“I want to thank God for bringing Jennifer into my life and the life of my horses,” Casey says. “And I want to thank Jennifer for putting up with me and pushing me to be a better rider than I ever thought I could be.”

Students of the Horse

Tucson, Arizona, resident Cheryl Murray started barrel racing in 1994, and prior to that, she rode a variety of other disciplines. She knew when she became a barrel racer finding a mentor was extremely important.

“As with all disciplines, bad habits can develop quickly if you don’t have a knowledgeable person to help develop your skills,” Cheryl says. “I have learned that the fastest way to improve is to align yourself with someone who excels in the area you want to compete, such as jack- pot races, futurities or rodeos.”

Cheryl says she also seeks riders who excel at their craft.

“I tend to gravitate toward people that have an overall philosophy similar to mine,” Cheryl says. “I want mentors who are winning consistently on multiple horses. I want them to be confident yet humble. I want to see them treat their horses with kindness. I want to see them seeking to improve their competitive skills as well as their horsemanship skills.”

Look for mentors with successes on multiple horses, so you can see that their program is working. Photo by Abigail Boatwright.

Barbara Merrill is a special mentor to Cheryl. The pair struck up a casual acquaintance when they both competed at a winter barrel racing series at the Buckeye Equestrian Center in Buckeye, Arizona, a few years ago. Barbara has a reputation for making high-level rodeo horses and winning futurity horses. She’s a two-time National Finals Rodeo competitor, a circuit and futurity winner and has raised horses that have gone on to compete at the NFR and win the National High School Rodeo Finals two years in a row.

“When we first met, she was setting world records on a standard pattern in Buckeye and making it look easy,” Cheryl says.

Cheryl attended a few clinics Barbara and her husband, Neill, hosted in Arizona, and she also took some private lessons from the couple. Over time, a friendship developed.

“I think a great friendship is a key component to a mentor relationship,” Cheryl says. “Barbara taught me to be a ‘student of the horse.’ We are both very analytical by nature. We spent hours discussing all the nuances of barrel racing and horse training. She has really helped me correct some bad habits and avoid some mistakes as I continued my journey up the barrel racing ladder.”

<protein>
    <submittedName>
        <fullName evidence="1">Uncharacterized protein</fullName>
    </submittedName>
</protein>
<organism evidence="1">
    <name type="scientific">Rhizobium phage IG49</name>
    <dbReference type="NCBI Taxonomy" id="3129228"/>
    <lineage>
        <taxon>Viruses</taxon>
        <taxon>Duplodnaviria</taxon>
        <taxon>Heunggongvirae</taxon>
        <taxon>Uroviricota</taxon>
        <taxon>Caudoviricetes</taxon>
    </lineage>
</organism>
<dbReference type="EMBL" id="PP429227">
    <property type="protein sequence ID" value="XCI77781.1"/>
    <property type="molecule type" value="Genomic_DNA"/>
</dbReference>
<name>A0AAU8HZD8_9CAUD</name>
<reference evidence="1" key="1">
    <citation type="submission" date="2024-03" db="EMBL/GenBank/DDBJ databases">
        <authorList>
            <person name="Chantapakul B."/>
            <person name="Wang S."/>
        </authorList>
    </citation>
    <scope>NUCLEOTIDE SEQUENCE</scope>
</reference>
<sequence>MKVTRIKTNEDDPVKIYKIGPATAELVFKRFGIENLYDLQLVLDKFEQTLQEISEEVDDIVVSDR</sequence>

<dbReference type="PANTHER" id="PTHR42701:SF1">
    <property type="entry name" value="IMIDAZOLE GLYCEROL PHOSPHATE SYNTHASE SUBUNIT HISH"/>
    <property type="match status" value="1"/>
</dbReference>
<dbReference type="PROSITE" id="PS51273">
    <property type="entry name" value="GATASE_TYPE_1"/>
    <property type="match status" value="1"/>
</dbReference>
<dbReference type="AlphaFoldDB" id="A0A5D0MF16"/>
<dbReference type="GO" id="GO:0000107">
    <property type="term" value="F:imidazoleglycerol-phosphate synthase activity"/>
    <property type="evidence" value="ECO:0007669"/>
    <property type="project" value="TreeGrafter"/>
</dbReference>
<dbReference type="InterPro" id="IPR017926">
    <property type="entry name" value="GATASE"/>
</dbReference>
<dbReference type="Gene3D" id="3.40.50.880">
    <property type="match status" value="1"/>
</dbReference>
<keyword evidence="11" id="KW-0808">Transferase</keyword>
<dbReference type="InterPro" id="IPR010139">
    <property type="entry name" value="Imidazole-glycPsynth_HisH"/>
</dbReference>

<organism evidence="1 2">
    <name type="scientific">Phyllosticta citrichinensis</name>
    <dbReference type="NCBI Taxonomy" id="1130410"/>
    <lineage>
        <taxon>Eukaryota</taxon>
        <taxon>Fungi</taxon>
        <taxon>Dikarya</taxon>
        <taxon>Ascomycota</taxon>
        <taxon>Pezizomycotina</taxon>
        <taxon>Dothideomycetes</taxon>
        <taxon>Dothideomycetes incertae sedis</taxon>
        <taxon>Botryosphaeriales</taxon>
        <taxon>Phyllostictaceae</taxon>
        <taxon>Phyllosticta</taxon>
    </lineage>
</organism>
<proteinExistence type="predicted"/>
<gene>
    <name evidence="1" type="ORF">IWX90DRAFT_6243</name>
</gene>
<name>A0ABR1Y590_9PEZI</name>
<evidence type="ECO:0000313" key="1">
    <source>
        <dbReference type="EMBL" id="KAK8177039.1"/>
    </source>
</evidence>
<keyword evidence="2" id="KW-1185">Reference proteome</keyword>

Barbara says Cheryl became a good friend, and she enjoys helping her with her horses.

“It is just fun being out there riding with her and just watching each other ride, enjoying each other’s company,” Barbara says.

Cheryl says Barbara has spent years refining her training techniques and honing her mental skills in the competition arena.

“Find a mentor who will give you complete honesty.”
—Cheryl Murray

“She was humble and kind and willing to share that knowledge with me,” Cheryl says. “To excel in the barrel racing world, we have to establish and maintain an especially strong bond with our horses. She taught me the importance of groundwork. She showed me how great ground work skills translate to the saddle.”

Barbara helped Cheryl break the barrel pattern down into pieces and fix issues, which allowed the mentee and her mare, 10-year-old Blazin Ruby Rocket, to start running in the 1D. Cheryl won the 1D average at the Greg Olson Memorial in 2013, and with Barbara’s help, she began entering professional rodeos.

“Barbara was very helpful when I started entering pro rodeos for the first time,” Cheryl says. “She gave me valuable tools to keep my horse performing at a high level and she gave me great pointers on navigating the entry system.”

Barbara says her goal was to point out problem areas when Cheryl was stuck and offer advice on how the horse could be helped.

“We identified resistance in the horse, if the horse was resisting,” Barbara says. “We don’t like our horses to have resis- tance, and we don’t like fighting with our horses. To me, it’s all about timing. When do we ease the pressure and reward the horse? We want the horses to want to run barrels, not make them run barrels.”

With Barbara’s help, in 2013, Cheryl and 2006 sorrel mare Blazin Ruby Rocket won their first 1D average at the Greg Olson Memorial, their first final round at a PRCA rodeo in Tucson, Arizona, and their first professional rodeo at Queen Creek, Arizona. The pair qualified for RFD-TV’s The American semifinals in 2015. In August 2015, Barbara and Cheryl both attended the Xtreme Reno Reunion. Both ran in the open competition each day for four days, cheering each other on and taking turns outrunning each other.

“The last day she outran me, and she placed first in the 1D average, and I was second in the 1D average,” Cheryl says. “It was by far the most exciting weekend of barrel racing in my career. I loved being able to stand next to her in the photo. I wouldn’t have made it to that place without her wisdom and support.”

A great friendship can be a key component to a mentor relationship. Photo by Abigail Boatwright.

Barbara recommends looking for riders who continually have good horses, and watch how the horses act in the warm-up pen.

“Look for competitors whose horses enjoy their jobs and really like to do it,” Barbara says. “That’s someone I’d want to ride with.”

If you’re looking for a mentor, Cheryl recommends seeking out people with whom you have a lot in common, and be willing to both ask questions and listen to their answers.

“I think it is helpful for all competitors to have a mentor,” Cheryl says. “When you are searching for a mentor, find someone with whom you have a lot in common. Find the person who challenges you to advance your skill set. Find a mentor who will give you complete honesty. Don’t expect your mentor to tell you, you did a great job when there is room for improvement.

“Be a good listener and ask great questions,” she says. “A great mentor has years of experience. Use that experience to help you avoid common mistakes as you learn and grow in our sport.”

This article was originally published in the September 2016 issue of Barrel Horse News.